Nvidia just wrapped its Computex 2022 keynote, which was packed with announcements about the company’s enterprise business. Although the presentation was light on next-gen GPU news, Nvidia still shared some announcements related to liquid-cooled GPUs in the data center and the processors that could power next-gen cloud gaming.
The keynote happened late Monday night in the U.S., lining up with the morning in Taiwan,where Computex takes place. To get you up to speed, we have a replay of the keynote here, as well as all of Nvidia’s announcements.
How to watch Nvidia’s Computex 2022 keynote
Six different Nvidia executives spoke at Nvidia’s keynote, which mostly covered the company’s data center and AI efforts. The presentation aired during late in the U.S., so if you missed the live keynote, you can catch a replay of it above.
Nvidia’s keynote came just half a day after AMD kicked off Computex with its executive keynote (where it officially revealed Ryzen 7000 CPUs). Intel skipped this year’s show, where we expected to hear about Arc Alchemist GPUs.
What Nvidia announced at Computex 2022
Although we hoped to hear about next-gen RTX 40-series graphics cards, Nvidia focused on its data center GPUs and Grace CPU during its Computex 2022 keynote. It appears we’ll have to wait on next-gen GPU announcements until the fall, when Nvidia has been long-rumored to launch its next-gen GPUs.
We still got some GPU news, though. Nvidia launched liquid-cooled versions of its A100 and H100 data center GPUs in an attempt to reduce energy consumption in mainstream servers. These GPUs will be available as add-in PCIe cards, as well as in Nvidia’s HGX server racks. The A100 is arriving in the second half of the year, while Nvidia expects the H100 in early 2023.
Nvidia says the new GPUs can cut power consumption by 30% in the data center, as well as free up 66% of the space a normal GPU would take up. The cooler uses a direct-to-chip connection, which Nvidia says provides the best cooling potential possible. Liquid cooling is common in supercomputers, but this is the first time we’re seeing it on mainstream servers.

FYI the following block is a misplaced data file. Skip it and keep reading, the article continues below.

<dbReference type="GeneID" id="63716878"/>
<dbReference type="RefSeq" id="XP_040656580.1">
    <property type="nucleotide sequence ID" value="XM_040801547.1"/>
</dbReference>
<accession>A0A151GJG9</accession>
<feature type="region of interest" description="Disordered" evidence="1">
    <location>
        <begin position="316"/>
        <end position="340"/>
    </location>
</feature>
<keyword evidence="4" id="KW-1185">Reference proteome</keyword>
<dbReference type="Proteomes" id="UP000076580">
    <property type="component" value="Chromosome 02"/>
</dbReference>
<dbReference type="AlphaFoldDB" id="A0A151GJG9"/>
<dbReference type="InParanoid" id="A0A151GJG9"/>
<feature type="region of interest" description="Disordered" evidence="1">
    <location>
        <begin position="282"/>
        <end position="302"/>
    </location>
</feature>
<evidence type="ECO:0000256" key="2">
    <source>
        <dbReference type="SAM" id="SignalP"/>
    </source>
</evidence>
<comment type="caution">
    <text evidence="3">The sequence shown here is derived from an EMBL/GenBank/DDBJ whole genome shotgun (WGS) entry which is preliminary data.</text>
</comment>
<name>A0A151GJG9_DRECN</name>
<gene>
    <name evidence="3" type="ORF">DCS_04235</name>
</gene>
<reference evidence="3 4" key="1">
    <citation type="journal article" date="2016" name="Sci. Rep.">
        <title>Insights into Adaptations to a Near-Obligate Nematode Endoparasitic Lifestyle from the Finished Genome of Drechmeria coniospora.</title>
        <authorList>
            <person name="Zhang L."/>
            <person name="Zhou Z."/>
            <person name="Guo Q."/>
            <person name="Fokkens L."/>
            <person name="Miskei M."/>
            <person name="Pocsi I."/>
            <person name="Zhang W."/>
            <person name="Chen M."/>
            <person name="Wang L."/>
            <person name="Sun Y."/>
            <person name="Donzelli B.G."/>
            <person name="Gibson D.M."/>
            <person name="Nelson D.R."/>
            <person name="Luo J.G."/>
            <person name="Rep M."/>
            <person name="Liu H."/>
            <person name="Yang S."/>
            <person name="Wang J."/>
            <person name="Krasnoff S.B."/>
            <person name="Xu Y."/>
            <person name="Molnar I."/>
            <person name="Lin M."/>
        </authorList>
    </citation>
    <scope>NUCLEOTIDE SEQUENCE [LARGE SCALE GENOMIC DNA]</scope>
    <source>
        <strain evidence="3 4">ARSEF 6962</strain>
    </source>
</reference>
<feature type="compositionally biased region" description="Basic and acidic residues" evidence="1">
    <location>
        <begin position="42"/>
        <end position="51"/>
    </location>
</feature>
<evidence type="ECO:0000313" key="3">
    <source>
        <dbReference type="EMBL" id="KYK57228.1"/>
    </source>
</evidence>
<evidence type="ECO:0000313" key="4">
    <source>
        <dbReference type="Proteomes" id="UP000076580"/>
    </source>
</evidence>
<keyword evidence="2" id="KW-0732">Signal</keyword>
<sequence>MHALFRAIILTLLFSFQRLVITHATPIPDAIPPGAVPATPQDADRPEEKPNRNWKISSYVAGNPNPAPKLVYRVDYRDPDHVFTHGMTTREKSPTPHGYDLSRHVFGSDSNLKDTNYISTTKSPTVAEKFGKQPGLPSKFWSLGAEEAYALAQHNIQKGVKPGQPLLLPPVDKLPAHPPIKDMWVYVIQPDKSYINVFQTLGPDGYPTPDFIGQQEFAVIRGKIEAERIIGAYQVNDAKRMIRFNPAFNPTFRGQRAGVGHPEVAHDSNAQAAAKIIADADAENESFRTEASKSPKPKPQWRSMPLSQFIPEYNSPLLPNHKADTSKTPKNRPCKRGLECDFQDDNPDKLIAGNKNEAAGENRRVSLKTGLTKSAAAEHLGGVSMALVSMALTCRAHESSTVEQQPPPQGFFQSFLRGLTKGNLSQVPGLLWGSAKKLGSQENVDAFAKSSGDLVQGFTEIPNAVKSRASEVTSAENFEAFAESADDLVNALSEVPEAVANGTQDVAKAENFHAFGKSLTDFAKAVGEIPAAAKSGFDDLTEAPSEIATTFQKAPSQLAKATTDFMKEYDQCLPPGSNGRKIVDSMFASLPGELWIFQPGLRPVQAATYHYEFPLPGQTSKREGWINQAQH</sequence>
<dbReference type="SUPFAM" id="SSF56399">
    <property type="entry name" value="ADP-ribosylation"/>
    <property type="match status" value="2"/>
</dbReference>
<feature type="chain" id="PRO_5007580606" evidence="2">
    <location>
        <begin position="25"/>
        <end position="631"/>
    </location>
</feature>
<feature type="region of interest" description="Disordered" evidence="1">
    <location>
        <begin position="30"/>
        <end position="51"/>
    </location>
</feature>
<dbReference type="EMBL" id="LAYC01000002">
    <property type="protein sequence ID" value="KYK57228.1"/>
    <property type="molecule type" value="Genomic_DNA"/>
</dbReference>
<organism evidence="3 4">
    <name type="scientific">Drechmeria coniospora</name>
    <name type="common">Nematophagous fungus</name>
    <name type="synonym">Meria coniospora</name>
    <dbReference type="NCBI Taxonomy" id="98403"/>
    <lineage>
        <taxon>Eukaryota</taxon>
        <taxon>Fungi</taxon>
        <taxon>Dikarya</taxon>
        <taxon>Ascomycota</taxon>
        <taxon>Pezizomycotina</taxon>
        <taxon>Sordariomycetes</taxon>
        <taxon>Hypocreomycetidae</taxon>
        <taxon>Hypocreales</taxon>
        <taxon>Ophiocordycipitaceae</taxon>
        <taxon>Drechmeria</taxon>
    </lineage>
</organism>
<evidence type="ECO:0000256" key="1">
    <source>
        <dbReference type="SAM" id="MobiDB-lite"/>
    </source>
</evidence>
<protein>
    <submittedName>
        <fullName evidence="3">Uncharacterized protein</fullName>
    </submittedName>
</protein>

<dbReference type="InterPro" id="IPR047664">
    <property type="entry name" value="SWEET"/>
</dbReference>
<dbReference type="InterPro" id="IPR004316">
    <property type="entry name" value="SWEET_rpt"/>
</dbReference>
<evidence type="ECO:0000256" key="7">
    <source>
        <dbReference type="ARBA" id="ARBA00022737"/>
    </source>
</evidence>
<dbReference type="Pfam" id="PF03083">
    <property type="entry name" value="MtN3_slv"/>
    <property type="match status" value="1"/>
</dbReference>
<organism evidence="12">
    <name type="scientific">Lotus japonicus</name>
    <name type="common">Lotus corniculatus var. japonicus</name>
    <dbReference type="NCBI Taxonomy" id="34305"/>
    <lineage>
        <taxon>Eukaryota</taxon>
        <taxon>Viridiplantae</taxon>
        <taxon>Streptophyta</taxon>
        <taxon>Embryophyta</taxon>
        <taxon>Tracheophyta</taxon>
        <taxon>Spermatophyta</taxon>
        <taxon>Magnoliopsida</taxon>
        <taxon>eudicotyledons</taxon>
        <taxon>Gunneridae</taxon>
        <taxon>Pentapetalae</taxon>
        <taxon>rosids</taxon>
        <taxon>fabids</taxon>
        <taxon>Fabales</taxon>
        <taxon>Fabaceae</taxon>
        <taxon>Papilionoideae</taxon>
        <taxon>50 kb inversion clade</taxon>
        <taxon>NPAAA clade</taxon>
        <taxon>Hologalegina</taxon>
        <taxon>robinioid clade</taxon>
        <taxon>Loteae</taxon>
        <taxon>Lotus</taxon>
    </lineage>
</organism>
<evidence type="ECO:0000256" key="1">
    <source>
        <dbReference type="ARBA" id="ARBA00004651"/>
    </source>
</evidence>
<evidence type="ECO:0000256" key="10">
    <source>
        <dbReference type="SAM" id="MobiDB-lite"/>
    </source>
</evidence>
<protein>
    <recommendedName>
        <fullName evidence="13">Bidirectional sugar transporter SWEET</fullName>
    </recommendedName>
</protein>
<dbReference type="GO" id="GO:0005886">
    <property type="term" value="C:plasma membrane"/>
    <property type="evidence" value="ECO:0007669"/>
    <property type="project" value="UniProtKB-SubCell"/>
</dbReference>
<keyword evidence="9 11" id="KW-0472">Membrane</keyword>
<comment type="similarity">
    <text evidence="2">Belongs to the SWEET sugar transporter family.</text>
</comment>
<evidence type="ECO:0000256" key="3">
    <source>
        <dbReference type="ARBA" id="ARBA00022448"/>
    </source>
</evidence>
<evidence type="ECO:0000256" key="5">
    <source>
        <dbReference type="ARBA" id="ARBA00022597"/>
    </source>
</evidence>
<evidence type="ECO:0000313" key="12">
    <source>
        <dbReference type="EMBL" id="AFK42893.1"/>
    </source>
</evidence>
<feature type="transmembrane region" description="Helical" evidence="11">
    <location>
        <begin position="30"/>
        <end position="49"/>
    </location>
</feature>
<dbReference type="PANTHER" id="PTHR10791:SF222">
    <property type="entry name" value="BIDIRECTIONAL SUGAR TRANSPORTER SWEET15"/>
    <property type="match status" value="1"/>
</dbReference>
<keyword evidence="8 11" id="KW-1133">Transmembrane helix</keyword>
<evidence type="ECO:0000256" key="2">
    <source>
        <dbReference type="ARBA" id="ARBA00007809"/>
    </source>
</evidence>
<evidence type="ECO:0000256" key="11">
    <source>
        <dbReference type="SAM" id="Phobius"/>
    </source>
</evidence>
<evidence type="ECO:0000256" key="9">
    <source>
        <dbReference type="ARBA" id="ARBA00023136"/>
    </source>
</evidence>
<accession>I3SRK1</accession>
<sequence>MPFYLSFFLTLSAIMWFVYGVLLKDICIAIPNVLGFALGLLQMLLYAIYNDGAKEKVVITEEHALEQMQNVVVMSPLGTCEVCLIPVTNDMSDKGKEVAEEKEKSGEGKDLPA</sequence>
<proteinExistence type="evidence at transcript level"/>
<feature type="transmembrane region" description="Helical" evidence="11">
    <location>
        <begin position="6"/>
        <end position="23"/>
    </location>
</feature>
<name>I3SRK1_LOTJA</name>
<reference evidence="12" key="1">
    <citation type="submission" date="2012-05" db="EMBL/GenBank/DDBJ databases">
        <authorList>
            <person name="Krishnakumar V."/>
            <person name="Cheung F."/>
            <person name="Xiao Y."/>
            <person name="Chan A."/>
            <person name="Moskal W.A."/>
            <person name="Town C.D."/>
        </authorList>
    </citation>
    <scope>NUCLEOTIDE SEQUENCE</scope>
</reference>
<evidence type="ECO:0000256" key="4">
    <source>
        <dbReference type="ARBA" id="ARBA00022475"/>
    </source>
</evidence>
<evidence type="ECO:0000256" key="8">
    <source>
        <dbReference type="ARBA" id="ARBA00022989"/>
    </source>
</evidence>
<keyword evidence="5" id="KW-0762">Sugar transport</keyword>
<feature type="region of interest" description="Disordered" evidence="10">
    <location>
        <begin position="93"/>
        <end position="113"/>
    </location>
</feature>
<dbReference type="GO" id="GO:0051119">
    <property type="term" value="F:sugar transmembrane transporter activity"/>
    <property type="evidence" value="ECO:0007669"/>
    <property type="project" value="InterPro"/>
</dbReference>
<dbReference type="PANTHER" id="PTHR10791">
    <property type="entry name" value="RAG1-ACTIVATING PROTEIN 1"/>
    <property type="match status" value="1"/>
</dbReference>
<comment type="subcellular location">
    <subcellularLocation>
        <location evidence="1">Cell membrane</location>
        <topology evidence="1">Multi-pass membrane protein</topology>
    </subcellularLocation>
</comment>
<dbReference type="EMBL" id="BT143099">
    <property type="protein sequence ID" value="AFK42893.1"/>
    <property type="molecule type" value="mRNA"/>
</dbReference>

Nvidia also revealed reference designs for its Grace and Grace Hopper processors. These chips are built to handle massive AI workloads, as well as power the next generation of cloud gaming technology. Nvidia announced the Grace Hopper chip, its first-ever dual CPU/GPU chip, at GTC earlier this year.
Nvidia says dozens of models will be available from Asus, Gigabyte, and Supermicro, among others, and they’ll arrive in the first half of 2023. Hopefully by the end of next year, we’ll start to see what these chips can do with platforms like GeForce Now.
Computex wasn’t the most exciting show for PC enthusiasts this year, as Intel skipped it and Nvidia focused mostly on its enterprise business. The show brought news of AMD’s upcoming AM5 platform, though, including the new X670 chipset.
- How Unreal Engine 5 is tackling the biggest problem in PC gaming
- The Framework Laptop 16 is officially my most anticipated laptop
- Nvidia finally made a tiny RTX 4000 graphics card (but you probably don’t want it)
- Nvidia’s upcoming RTX 4070 might be ridiculously overpriced
- AMD’s integrated graphics might beat the most popular GPU on Steam